I think actors can work their whole life and not come up with this (quality of) performance.
On attacking taboo subjects like rape, abuse and incest in his films:
The films I do are not for my family. I'm from the ghetto. They don't watch hard films. My mom said to me once “Why don't you do films like Tyler Perry?”
I learned it is a universal story, by simply telling the truth. Everyone is precious.
And, I have Tyler Perry on the film as a producer so I know my mother will see it (laughs)”
On resilience in his female characters:
My earliest memory was my mother and me... my father (who was physically abusive) put us both in a trash can. I remember both of us sitting in the trash can, and I was thinking “I don't care about me. I only care about what happens to my mother.” I can't stand to see a woman touch or abused in any way. So I heal every time I do a movie.
On casting Mo'Nique:
Mo had worked with me on “Shadowboxer.” I like working with friends.
Paula Patton on working with Lee Daniels:
It was the most artistic, creative experience I've had on a film. It was the most creative work I've ever done. Lee Daniels is a genius and I'm very blessed (the pair then shared a long, emotional hug).
Lee Daniels: I didn't mean to take it there... especially in front of all these white people (laughs).
On the film's distribution:
It will start small, in a couple of cities, and by the second or third week it will be everywhere.
On screening at the Cannes film festival:
It's not just a movie to me... When we did Cannes and walked down the red carpet, and I saw Gabby walking the red carpet, it was one of the highlights of my life. It was art imitating the movie. She represents all of us. Everybody is precious.
Daniels on whether he wavered on telling the story:
I never, ever wavered. I did ‘Monsters Ball’ and noone said it could be done. They laughed me out of Hollywood. It won an Academy Award. I'm used to being laughed at. My dad did it. Hollywood has done it. I am a resiliant motherfucker!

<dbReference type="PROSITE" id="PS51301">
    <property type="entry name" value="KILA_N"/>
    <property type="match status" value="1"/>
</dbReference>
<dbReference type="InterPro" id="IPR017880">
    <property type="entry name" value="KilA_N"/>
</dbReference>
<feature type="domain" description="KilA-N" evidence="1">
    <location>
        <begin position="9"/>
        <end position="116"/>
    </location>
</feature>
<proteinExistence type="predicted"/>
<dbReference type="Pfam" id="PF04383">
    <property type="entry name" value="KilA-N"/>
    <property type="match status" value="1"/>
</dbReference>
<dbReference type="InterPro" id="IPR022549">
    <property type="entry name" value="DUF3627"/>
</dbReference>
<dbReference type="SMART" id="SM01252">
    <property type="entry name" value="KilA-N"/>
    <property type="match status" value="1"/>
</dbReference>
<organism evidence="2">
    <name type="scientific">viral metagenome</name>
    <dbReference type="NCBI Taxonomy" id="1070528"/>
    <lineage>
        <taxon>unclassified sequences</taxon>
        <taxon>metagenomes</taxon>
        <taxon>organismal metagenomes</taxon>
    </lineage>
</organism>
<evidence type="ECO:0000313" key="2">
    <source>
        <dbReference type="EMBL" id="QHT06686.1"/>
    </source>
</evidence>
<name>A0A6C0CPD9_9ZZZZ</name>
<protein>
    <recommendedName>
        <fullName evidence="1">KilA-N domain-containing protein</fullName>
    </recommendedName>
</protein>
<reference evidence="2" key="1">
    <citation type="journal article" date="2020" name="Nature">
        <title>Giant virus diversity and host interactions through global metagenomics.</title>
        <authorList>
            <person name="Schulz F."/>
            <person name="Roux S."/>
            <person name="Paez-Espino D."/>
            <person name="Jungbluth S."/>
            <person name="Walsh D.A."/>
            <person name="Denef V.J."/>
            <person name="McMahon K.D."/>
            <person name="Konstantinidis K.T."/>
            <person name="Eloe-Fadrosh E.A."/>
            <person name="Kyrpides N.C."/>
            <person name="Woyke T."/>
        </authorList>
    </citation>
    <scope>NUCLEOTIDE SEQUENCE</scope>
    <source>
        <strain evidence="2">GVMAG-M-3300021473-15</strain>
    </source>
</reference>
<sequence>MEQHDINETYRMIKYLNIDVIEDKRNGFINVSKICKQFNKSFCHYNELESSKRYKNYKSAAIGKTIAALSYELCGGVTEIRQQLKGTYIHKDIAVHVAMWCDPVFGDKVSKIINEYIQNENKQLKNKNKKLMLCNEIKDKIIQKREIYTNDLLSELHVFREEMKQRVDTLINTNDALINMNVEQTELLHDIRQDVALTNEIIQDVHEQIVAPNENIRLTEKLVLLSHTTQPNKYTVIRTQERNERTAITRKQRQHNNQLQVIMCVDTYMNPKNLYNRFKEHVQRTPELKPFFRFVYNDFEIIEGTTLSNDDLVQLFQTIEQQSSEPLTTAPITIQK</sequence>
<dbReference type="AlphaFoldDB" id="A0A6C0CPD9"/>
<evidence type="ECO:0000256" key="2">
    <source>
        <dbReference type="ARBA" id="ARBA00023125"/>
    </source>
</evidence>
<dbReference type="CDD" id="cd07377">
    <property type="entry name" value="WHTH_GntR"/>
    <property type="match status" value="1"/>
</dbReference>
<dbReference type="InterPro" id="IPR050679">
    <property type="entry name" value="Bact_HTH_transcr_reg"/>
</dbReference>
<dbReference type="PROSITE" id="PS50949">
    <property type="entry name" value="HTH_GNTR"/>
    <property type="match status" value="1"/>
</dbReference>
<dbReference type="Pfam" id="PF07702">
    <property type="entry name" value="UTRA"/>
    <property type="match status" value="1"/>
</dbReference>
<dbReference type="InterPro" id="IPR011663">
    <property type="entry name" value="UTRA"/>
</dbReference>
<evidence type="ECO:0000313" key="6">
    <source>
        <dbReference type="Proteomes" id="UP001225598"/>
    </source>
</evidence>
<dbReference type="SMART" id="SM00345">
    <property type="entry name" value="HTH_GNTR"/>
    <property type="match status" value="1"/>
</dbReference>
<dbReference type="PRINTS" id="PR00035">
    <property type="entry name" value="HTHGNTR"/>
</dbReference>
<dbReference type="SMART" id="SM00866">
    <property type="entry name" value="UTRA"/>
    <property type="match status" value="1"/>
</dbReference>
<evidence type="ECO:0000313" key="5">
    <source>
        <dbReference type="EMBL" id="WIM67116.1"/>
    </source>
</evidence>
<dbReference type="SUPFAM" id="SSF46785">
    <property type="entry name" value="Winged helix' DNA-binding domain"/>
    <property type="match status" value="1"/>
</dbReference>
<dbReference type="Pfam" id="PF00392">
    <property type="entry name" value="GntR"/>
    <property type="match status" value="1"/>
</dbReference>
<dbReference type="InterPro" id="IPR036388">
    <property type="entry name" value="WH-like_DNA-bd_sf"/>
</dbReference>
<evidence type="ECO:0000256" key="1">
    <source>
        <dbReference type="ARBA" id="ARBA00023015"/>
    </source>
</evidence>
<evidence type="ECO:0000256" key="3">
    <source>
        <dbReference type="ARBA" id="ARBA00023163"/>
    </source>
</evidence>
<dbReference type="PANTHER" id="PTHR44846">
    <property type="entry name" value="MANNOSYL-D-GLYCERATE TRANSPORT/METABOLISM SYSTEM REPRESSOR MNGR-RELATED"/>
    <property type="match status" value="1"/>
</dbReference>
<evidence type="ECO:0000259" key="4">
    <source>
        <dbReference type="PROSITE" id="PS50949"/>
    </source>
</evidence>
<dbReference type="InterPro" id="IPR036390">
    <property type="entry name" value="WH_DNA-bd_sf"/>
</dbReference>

“The Beat” was in the house for the Friday night screening of “Precious” at The Golden State Theater in Monterey, as part of the Carmel Film & Art Festival.
Sundance Film Festival director John Cooper hosted the screening, introducing the film and moderating the Q&A with “Precious” director Lee Daniels and film star Paula Patton.
Here is a brief excerpt of Cooper's introduction (with more after the jump):
On why he chose to be curator of the Carmel Film & Art Festival:
“I really like to be at the beginning of something that is starting. That is what this feels like. You have so much opportunity to create something for yourselves.”
On his impressions of the Golden State Theater: “This is like the best kept secret in California (applause). It's the most beautiful thing I've ever seen.”
On the movie “Precious”:
“We cull through close to 1000 American Films prior to selecting the finalist. We choose16 otal... This film came to us last year in January, and it won the Grand Jury prize and the Audience Award... We're looking at it to see what the new mythology of indie films is. It's a rigorous film. It even left me a little awe inspired... Experience this film for how it was meant to be experienced.”
I will probably go check this out his weekend. Looks pretty intense. Co-signed by Oprah and Tyler Perry (if that means anything to you). Mo'Nique looks extra mannish in this one. What do y'all think? It's playing 9 p.m. Friday night @ The Golden State Theater in Monterey.
Tickets are still on sale for the Sean Kingston show, scheduled for Oct. 14 at Fox Theater in Salinas. Ticketmaster announced that a number of the remaining dates on his U.S. tour, including three California dates have been cancelled, with no official explanation. Tickets are still on sale for an Oct. 16 show in San Diego. More after the jump.
Promoters for the Oct. 14 show are working to secure Kingston's scheduled performance, and are moving forward with plans for the show. No word yet on when any official decision will be made. Tickets can be purchased at the Fox Theater, 241 Main St., Salinas, by calling 888 -825-5484 , or visit www.Vallitix.com . Also, the cancelled Sept. 27 Pitbull concert has been rescheduled for Dec. 18 at Fox Theater, it was confirmed by owner Anthony Lane.
Five years ago, I would have never guessed Norah Jones would be the new school Vinia Mojica. Funny how that works.
This is one of my favorite songs off "The Renaissance." Jones seems to be lost in love on the hook, but Q-Tip uses the song's theme to give praise to hip-hop pioneers old and new. The video is pretty cool too. Enjoy.
I'm working on my Brother Ali feature this week. I hope to have a transcript of my interview with him, as well as my interview with his tour DJ BK-One. Brother Ali plays The Catalyst in Santa Cruz Oct. 16.
NPR released a segment from its "All Things Considered" program featuring Ali. You can check it out after the jump.